BlackBerry, Ford to expand use of software behind SYNC
BlackBerry on Monday announced it will join with Ford Motor Co. to develop software that could be used for more than infotainment systems in Ford vehicles.
The companies will use software currently supporting Ford’s SYNC infotainment system to develop technology throughout the cars, according to John Wall, BlackBerry senior vice president and head of the software subsidiary QNX. The systems could range from active safety to autonomous technology, though Wall did not say what Ford and BlackBerry would be working on together.
The contractual agreement lets BlackBerry work directly with Ford, cutting out the middleman, Wall said.
Wall said Monday that BlackBerry’s QNX and security software can be used outside of Ford’s SYNC 3 system. Due to a confidentiality agreement, Wall would not say exactly how the software will be used, in which vehicles or when it might be deployed. A Ford representative also declined to comment on when or how the software will be used.
“We’re starting to work with Ford now,” Wall said. “The possibilities of where we can be used in the vehicle is basically in the entire vehicle.”
Wall said QNX can be used to develop infotainment systems, active safety features and other operating systems.
The news comes as automakers around the globe are amping up autonomous driving research and development.
Ford said in August they’d have a driverless car without a steering wheel or pedals on the road by 2021. The cars would be available only for commercial applications like ride-sharing in major cities at first.
Wall said BlackBerry is looking forward to driving “the future of automotive software through this expanded partnership.” He touched on BlackBerry’s “strong reputation” for security. Functional safety and new technology are worthless without security, Wall said.
Wall said BlackBerry and QNX take a “layered approach to security” that create a series of checks and balances throughout programs developed using the software.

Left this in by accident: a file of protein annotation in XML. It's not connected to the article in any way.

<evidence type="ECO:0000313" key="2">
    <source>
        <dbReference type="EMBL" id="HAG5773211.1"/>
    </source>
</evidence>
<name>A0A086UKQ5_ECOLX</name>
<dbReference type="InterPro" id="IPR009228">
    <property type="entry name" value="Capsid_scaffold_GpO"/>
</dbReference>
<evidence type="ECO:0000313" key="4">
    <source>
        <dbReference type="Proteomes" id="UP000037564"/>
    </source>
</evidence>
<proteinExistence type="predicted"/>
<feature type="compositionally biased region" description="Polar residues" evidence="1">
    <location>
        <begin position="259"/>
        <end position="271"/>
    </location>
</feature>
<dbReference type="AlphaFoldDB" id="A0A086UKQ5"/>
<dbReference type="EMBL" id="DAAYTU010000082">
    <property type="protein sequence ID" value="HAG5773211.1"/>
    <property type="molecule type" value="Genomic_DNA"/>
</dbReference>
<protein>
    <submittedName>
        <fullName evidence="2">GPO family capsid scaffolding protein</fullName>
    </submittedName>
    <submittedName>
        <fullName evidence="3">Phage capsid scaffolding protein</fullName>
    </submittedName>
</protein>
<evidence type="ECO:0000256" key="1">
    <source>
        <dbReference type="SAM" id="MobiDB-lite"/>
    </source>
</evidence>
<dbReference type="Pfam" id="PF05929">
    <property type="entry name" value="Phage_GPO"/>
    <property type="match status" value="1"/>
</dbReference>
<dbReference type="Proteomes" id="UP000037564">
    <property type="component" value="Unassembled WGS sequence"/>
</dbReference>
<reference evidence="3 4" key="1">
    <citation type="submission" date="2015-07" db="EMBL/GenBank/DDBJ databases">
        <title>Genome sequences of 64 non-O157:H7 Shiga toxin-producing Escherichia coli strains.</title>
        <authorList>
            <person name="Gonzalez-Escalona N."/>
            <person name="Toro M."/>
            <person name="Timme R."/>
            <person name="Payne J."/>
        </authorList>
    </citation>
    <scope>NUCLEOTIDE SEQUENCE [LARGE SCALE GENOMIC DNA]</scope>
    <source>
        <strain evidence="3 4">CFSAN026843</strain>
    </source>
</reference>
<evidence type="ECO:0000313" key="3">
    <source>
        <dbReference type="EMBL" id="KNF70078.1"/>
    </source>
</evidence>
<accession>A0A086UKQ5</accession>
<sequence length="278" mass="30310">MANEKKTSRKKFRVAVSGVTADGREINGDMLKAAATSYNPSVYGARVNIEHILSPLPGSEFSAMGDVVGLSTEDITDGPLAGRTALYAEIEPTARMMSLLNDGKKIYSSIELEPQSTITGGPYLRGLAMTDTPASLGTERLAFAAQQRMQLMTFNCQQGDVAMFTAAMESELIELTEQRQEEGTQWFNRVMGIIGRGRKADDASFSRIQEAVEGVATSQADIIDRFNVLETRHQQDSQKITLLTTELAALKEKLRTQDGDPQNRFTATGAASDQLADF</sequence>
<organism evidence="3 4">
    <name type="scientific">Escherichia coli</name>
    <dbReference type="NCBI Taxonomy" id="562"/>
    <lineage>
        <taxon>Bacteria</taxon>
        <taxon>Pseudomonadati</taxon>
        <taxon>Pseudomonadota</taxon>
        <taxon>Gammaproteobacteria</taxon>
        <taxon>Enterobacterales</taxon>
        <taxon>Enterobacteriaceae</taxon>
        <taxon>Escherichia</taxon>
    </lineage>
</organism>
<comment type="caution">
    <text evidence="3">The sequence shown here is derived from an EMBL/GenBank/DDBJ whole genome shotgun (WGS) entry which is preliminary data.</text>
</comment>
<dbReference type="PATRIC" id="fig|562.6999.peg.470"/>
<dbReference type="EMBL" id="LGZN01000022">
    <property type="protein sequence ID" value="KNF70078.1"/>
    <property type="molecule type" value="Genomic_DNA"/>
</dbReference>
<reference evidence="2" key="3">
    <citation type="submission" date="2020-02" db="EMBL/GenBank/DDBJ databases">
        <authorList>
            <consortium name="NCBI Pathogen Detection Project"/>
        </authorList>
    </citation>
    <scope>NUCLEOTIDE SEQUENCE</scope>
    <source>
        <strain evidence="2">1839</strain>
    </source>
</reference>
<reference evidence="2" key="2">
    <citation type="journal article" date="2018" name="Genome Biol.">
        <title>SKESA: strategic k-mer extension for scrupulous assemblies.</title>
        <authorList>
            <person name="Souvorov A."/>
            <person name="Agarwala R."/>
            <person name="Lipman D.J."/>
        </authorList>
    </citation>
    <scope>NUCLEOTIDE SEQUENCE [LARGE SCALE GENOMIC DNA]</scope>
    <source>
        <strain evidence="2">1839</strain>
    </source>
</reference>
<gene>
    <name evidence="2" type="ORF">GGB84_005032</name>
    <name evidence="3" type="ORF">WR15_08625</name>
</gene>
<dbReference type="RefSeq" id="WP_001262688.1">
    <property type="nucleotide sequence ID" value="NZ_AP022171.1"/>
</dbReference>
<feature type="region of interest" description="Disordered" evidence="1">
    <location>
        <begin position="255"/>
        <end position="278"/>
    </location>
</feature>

“The future of the automobile is all about embedded intelligence,” Wall said. “We believe our expertise in secure embedded software makes us the preferred technology provider to put the smart safely in cars.”
BlackBerry will dedicate a team to work with Ford on expanding the use of the software.
“With the success of our SYNC 3 system globally, which is based on the BlackBerry QNX operating system, we understand the importance of the connected-car experience to our customers,” said Raj Nair, executive vice president of product development and chief technical officer at Ford, said in a news release. “Growing our expertise, experience and use of the BlackBerry QNX-embedded software platforms will help ensure we deliver the high-quality, highly secure experience that our customers expect.”
Ford’s SYNC 3 has an interface that includes one-box search menus, automatic wireless software updates and an app network called Sync AppLink that allows customers to connect their smartphone to their vehicle and control compatible apps — including Spotify, Pandora, Glympse, NPR One and iHeart Auto — using voice commands or buttons on the vehicle display screen.
It also has a 911-assist feature that can tell emergency personnel what type of accident a vehicle was involved in and whether or not the driver was wearing a seat belt.
According to Wall, the new agreement with Ford will result in “a more complete cockpit experience” in Ford vehicles.
QNX is currently used in 60 million cars worldwide, Wall said.
The agreement with Ford does not grant Ford exclusive access to QNX. Wall said multiple auto companies are looking to develop the next generation of automotive software features.